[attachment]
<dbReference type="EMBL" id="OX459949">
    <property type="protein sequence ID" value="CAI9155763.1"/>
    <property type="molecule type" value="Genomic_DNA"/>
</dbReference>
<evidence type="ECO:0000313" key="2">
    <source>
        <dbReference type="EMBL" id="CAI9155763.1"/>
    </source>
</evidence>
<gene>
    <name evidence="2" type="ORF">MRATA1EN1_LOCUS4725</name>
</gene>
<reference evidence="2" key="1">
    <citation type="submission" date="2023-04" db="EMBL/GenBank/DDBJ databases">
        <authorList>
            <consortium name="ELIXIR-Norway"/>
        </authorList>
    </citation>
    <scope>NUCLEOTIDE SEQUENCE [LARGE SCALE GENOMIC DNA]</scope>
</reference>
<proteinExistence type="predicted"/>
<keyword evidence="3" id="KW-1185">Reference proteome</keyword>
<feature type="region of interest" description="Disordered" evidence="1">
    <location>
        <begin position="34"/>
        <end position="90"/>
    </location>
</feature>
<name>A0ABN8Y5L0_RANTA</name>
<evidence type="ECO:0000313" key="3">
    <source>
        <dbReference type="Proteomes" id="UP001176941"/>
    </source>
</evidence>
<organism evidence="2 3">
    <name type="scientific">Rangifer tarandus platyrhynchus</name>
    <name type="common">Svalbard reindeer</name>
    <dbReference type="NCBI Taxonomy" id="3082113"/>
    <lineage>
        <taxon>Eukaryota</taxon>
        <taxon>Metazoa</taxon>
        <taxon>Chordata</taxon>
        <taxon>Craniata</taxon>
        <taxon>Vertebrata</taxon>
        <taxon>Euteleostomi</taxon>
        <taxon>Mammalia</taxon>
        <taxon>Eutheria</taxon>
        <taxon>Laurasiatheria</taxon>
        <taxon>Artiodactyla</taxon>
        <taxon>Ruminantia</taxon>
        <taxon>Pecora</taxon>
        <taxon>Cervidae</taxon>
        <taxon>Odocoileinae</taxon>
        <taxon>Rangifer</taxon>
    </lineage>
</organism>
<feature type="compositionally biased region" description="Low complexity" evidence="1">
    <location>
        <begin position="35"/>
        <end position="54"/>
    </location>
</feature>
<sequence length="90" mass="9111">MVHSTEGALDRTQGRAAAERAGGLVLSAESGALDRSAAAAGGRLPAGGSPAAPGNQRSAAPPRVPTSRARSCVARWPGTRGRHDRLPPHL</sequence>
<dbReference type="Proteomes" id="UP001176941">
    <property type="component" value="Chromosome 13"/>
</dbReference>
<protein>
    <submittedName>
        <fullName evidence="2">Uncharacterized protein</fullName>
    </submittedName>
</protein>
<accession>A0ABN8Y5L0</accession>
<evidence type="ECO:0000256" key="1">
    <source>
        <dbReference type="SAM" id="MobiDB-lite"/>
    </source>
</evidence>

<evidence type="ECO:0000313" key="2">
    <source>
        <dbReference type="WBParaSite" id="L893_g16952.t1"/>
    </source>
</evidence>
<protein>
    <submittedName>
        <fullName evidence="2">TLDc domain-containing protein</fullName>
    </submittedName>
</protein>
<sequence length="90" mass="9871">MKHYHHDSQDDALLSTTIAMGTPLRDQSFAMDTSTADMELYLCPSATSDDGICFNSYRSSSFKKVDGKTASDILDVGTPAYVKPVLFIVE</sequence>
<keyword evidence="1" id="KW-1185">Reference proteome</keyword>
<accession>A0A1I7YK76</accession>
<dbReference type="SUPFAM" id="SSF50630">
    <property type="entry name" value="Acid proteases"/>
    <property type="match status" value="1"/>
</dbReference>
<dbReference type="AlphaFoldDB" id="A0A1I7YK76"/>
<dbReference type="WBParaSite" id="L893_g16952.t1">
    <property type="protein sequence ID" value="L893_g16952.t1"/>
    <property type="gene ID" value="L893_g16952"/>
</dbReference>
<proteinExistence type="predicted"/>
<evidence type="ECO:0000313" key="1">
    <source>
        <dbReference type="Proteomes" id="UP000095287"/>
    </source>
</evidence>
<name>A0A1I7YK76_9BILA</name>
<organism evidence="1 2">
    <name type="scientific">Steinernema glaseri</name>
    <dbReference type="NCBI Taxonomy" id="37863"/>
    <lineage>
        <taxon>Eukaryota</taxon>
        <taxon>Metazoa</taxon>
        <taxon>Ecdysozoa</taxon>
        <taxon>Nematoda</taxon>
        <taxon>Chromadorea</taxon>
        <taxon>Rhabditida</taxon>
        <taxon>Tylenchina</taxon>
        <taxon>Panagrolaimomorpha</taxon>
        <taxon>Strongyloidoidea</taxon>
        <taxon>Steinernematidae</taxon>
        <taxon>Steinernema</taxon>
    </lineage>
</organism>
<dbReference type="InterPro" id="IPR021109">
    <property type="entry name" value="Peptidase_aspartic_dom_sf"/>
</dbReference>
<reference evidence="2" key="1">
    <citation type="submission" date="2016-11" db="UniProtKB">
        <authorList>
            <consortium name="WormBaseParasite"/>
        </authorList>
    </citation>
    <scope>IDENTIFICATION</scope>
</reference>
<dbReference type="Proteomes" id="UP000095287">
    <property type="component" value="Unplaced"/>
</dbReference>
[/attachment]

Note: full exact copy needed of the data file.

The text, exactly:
<dbReference type="EMBL" id="OX459949">
    <property type="protein sequence ID" value="CAI9155763.1"/>
    <property type="molecule type" value="Genomic_DNA"/>
</dbReference>
<evidence type="ECO:0000313" key="2">
    <source>
        <dbReference type="EMBL" id="CAI9155763.1"/>
    </source>
</evidence>
<gene>
    <name evidence="2" type="ORF">MRATA1EN1_LOCUS4725</name>
</gene>
<reference evidence="2" key="1">
    <citation type="submission" date="2023-04" db="EMBL/GenBank/DDBJ databases">
        <authorList>
            <consortium name="ELIXIR-Norway"/>
        </authorList>
    </citation>
    <scope>NUCLEOTIDE SEQUENCE [LARGE SCALE GENOMIC DNA]</scope>
</reference>
<proteinExistence type="predicted"/>
<keyword evidence="3" id="KW-1185">Reference proteome</keyword>
<feature type="region of interest" description="Disordered" evidence="1">
    <location>
        <begin position="34"/>
        <end position="90"/>
    </location>
</feature>
<name>A0ABN8Y5L0_RANTA</name>
<evidence type="ECO:0000313" key="3">
    <source>
        <dbReference type="Proteomes" id="UP001176941"/>
    </source>
</evidence>
<organism evidence="2 3">
    <name type="scientific">Rangifer tarandus platyrhynchus</name>
    <name type="common">Svalbard reindeer</name>
    <dbReference type="NCBI Taxonomy" id="3082113"/>
    <lineage>
        <taxon>Eukaryota</taxon>
        <taxon>Metazoa</taxon>
        <taxon>Chordata</taxon>
        <taxon>Craniata</taxon>
        <taxon>Vertebrata</taxon>
        <taxon>Euteleostomi</taxon>
        <taxon>Mammalia</taxon>
        <taxon>Eutheria</taxon>
        <taxon>Laurasiatheria</taxon>
        <taxon>Artiodactyla</taxon>
        <taxon>Ruminantia</taxon>
        <taxon>Pecora</taxon>
        <taxon>Cervidae</taxon>
        <taxon>Odocoileinae</taxon>
        <taxon>Rangifer</taxon>
    </lineage>
</organism>
<feature type="compositionally biased region" description="Low complexity" evidence="1">
    <location>
        <begin position="35"/>
        <end position="54"/>
    </location>
</feature>
<sequence length="90" mass="9111">MVHSTEGALDRTQGRAAAERAGGLVLSAESGALDRSAAAAGGRLPAGGSPAAPGNQRSAAPPRVPTSRARSCVARWPGTRGRHDRLPPHL</sequence>
<dbReference type="Proteomes" id="UP001176941">
    <property type="component" value="Chromosome 13"/>
</dbReference>
<protein>
    <submittedName>
        <fullName evidence="2">Uncharacterized protein</fullName>
    </submittedName>
</protein>
<accession>A0ABN8Y5L0</accession>
<evidence type="ECO:0000256" key="1">
    <source>
        <dbReference type="SAM" id="MobiDB-lite"/>
    </source>
</evidence>

<evidence type="ECO:0000313" key="2">
    <source>
        <dbReference type="WBParaSite" id="L893_g16952.t1"/>
    </source>
</evidence>
<protein>
    <submittedName>
        <fullName evidence="2">TLDc domain-containing protein</fullName>
    </submittedName>
</protein>
<sequence length="90" mass="9871">MKHYHHDSQDDALLSTTIAMGTPLRDQSFAMDTSTADMELYLCPSATSDDGICFNSYRSSSFKKVDGKTASDILDVGTPAYVKPVLFIVE</sequence>
<keyword evidence="1" id="KW-1185">Reference proteome</keyword>
<accession>A0A1I7YK76</accession>
<dbReference type="SUPFAM" id="SSF50630">
    <property type="entry name" value="Acid proteases"/>
    <property type="match status" value="1"/>
</dbReference>
<dbReference type="AlphaFoldDB" id="A0A1I7YK76"/>
<dbReference type="WBParaSite" id="L893_g16952.t1">
    <property type="protein sequence ID" value="L893_g16952.t1"/>
    <property type="gene ID" value="L893_g16952"/>
</dbReference>
<proteinExistence type="predicted"/>
<evidence type="ECO:0000313" key="1">
    <source>
        <dbReference type="Proteomes" id="UP000095287"/>
    </source>
</evidence>
<name>A0A1I7YK76_9BILA</name>
<organism evidence="1 2">
    <name type="scientific">Steinernema glaseri</name>
    <dbReference type="NCBI Taxonomy" id="37863"/>
    <lineage>
        <taxon>Eukaryota</taxon>
        <taxon>Metazoa</taxon>
        <taxon>Ecdysozoa</taxon>
        <taxon>Nematoda</taxon>
        <taxon>Chromadorea</taxon>
        <taxon>Rhabditida</taxon>
        <taxon>Tylenchina</taxon>
        <taxon>Panagrolaimomorpha</taxon>
        <taxon>Strongyloidoidea</taxon>
        <taxon>Steinernematidae</taxon>
        <taxon>Steinernema</taxon>
    </lineage>
</organism>
<dbReference type="InterPro" id="IPR021109">
    <property type="entry name" value="Peptidase_aspartic_dom_sf"/>
</dbReference>
<reference evidence="2" key="1">
    <citation type="submission" date="2016-11" db="UniProtKB">
        <authorList>
            <consortium name="WormBaseParasite"/>
        </authorList>
    </citation>
    <scope>IDENTIFICATION</scope>
</reference>
<dbReference type="Proteomes" id="UP000095287">
    <property type="component" value="Unplaced"/>
</dbReference>